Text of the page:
What a great pleasure it was to visit Glasgow’s lovely Botanic Garden in summer 2016 as our first tourist stop in Scotland.
It has been almost 200 years since botanist Thomas Hopkirk founded Glasgow’s Botanic Garden in the city’s west end in 1817. In its original layout, the garden at that time spanned eight acres and at its opening housed a collection of over 3,000 plants. Today, the garden occupies 27 acres, with the Great Western Road serving as its south-western border and the River Kelvin to the north.
At the heart of the garden is its 19th century’s architectural treasure, Kibble Palace. This striking building is one of the important remaining iron and glass buildings from the Victorian era, and it houses Scotland’s significant 120-year old collection of New Zealand and Australian tree ferns.
Kibble Palace was originally built by John Kibble in 1865. Kibble, who was an engineer and member of a wealthy Glasgow merchant family, built his own private conservatory at Coulport House in Cove, on Loch Long. Half-a-dozen years later, Kibble gave his private conservatory to Glasgow’s Botanic Garden. The wrought-iron building was disassembled and moved by barge up the Clyde River in 1872.
It was a rather unusual gift, but then, the donor was an unusual man. Besides being remembered for his generous gift of the glasshouse, which he had access to in Glasgow as a kind of private entertainment centre, he was also remembered for his invention of a floating bicycle to ride across Loch Long, and for building his own very large camera, in 1858, which he had mounted on a horse-drawn wagon. Relocating a 2,137 square-metre wrought-iron and glass conservatory would appear to be simply one of many interesting challenges of the day.
A century and a half later, with the conservatory showing its age and in need of structural repair, the City of Glasgow in 2004 undertook major restoration work. Kibble Palace was once again dismantled in order to repair corrosion to its structural iron framework. The glasshouse was fully restored by 2006 with an investment of £7-million.
Visiting Glasgow’s Botanical Gardens in the summer of 2016, ten years after the City of Glasgow’s ambitious restoration of Kibble Palace was completed, I walked along some of the same pathways that countless visitors to this beautiful site have travelled in the past. My husband Art and I stepped in and out of tropical and temperate greenhouses, paused under large trees framing the walkway and view of the Kelvin River bridge, ambled under the archways and overhanging branches of the rose gardens, past the rhododendrons still in bloom, and strolled past by the “pottager” vegetable garden and native Scottish plant gardens.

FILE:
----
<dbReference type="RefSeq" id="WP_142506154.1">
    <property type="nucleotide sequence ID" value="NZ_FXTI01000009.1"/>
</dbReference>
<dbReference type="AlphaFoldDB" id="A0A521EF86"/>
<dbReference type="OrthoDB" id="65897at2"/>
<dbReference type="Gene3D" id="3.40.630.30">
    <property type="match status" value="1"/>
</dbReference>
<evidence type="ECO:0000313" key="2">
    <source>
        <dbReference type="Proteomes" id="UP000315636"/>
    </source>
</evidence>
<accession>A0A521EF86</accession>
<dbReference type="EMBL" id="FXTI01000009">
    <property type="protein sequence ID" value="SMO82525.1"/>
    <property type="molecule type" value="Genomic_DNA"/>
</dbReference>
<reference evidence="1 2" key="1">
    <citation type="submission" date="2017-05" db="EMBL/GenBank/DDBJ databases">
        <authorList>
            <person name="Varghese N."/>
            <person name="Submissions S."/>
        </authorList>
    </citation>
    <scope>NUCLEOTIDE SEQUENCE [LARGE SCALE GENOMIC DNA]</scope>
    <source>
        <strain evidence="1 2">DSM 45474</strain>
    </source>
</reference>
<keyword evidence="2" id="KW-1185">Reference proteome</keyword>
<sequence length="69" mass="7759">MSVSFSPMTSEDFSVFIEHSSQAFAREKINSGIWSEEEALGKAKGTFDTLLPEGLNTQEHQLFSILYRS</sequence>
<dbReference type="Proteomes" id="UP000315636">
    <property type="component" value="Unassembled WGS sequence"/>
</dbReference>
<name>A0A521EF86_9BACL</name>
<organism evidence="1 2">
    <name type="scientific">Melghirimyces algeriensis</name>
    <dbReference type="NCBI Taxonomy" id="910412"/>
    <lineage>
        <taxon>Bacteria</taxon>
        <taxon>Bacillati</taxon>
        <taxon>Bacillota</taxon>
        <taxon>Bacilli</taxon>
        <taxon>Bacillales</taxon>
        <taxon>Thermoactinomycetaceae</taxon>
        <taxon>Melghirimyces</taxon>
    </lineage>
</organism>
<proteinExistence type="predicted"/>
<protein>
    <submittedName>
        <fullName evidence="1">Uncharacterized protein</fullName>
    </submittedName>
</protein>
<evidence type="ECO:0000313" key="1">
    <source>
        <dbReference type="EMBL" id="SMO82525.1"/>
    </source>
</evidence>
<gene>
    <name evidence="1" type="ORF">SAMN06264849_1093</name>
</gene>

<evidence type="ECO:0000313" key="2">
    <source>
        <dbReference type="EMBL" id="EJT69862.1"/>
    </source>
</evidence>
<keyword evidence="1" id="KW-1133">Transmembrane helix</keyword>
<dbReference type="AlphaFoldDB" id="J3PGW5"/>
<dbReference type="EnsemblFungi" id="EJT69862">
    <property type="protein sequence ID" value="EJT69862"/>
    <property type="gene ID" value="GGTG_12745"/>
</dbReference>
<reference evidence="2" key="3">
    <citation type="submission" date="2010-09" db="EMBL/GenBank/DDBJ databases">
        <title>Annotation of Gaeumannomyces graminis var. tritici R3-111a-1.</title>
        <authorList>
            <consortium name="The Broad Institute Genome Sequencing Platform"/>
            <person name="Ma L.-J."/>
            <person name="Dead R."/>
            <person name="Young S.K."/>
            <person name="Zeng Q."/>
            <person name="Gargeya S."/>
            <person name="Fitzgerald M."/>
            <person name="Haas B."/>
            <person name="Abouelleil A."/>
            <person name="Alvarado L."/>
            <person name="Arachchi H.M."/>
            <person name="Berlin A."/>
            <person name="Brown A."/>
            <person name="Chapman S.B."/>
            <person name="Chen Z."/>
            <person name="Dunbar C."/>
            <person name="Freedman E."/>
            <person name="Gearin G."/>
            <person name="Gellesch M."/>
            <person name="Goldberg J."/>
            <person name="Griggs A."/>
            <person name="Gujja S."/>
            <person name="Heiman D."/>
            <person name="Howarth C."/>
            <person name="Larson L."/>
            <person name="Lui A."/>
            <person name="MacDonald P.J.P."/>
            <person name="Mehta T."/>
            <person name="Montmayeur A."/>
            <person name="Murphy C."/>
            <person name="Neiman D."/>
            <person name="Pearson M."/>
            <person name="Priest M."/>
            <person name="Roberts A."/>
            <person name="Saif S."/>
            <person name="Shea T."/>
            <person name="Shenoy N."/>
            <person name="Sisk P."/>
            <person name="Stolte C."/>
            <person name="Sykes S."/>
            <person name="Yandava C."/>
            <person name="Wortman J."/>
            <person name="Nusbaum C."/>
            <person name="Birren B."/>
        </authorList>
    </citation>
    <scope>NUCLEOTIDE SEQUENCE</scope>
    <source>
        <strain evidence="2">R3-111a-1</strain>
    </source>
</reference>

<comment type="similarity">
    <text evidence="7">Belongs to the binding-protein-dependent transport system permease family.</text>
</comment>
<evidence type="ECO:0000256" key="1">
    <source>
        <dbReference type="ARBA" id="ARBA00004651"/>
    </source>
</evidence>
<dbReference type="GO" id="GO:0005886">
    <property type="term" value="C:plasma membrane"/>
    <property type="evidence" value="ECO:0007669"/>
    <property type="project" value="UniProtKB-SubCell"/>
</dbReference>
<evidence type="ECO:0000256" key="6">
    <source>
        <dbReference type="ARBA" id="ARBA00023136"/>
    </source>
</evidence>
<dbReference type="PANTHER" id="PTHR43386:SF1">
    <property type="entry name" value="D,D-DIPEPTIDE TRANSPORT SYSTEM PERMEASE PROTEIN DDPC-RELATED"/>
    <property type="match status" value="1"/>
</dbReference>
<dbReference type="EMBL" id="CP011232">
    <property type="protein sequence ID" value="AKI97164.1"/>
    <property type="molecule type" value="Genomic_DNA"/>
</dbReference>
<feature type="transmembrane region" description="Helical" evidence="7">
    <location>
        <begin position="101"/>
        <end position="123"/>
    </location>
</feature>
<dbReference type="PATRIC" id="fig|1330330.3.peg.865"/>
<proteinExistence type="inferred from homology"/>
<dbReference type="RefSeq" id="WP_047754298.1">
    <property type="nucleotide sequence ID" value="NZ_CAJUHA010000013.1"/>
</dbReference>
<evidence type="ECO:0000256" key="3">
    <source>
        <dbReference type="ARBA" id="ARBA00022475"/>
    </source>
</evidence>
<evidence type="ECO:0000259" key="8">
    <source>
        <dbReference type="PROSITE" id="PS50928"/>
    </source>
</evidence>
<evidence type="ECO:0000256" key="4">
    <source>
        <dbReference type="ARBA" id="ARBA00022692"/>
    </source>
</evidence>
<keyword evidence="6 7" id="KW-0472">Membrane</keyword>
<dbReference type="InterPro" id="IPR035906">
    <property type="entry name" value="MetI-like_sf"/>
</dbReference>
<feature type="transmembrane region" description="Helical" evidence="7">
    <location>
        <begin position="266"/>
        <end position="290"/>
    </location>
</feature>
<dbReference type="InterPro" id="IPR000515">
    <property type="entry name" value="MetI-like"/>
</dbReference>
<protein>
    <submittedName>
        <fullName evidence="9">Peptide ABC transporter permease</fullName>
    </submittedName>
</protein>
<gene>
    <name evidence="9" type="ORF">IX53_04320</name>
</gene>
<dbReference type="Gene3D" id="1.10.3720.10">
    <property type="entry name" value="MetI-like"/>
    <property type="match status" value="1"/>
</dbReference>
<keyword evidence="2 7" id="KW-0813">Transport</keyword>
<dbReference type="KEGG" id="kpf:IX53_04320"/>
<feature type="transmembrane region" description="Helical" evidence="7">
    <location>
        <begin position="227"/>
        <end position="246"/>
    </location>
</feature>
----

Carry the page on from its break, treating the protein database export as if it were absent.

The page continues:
When a light drizzle started in the later part of the morning, we found our way inside, into the shelter of Kibble Palace, where we enjoyed a close-up look at the ancient ferns and other lush plantings. Besides serving as home to a vast collection of plants, the large, domed glasshouse also features a collection of marble statuary. The lovely marble lady, reclining gracefully near the rotunda, is without a doubt pictured in thousands of wedding albums, perhaps as a token thanks for her years of service watching over the renowned conservatory.
To this day, Kibble Palace remains a unique historical place and popular site for hosting arts events, community activities, and concerts. Visiting Glasgow Botanic Garden was a great start to a three-week tour of some of the United Kingdom’s wonderful gardens. I look forward to sharing a number of these with you on Cookie Buxton.
To learn more about the garden directly from the source, you may want to visit the Glasgow Botanic Garden website.
The garden is located at 730 Great Western Road, Glasgow G12 0UE, United Kingdom.
Text: Nadine Kampen
Images: Nadine Kampen, Art Kampen
Copyright: N. Kampen / Cookie Buxton
Photo dates and location: June 19, 2016, Glasgow, United Kingdom
Click on any photograph to enlarge, and click again on the photo to advance through the series in larger format.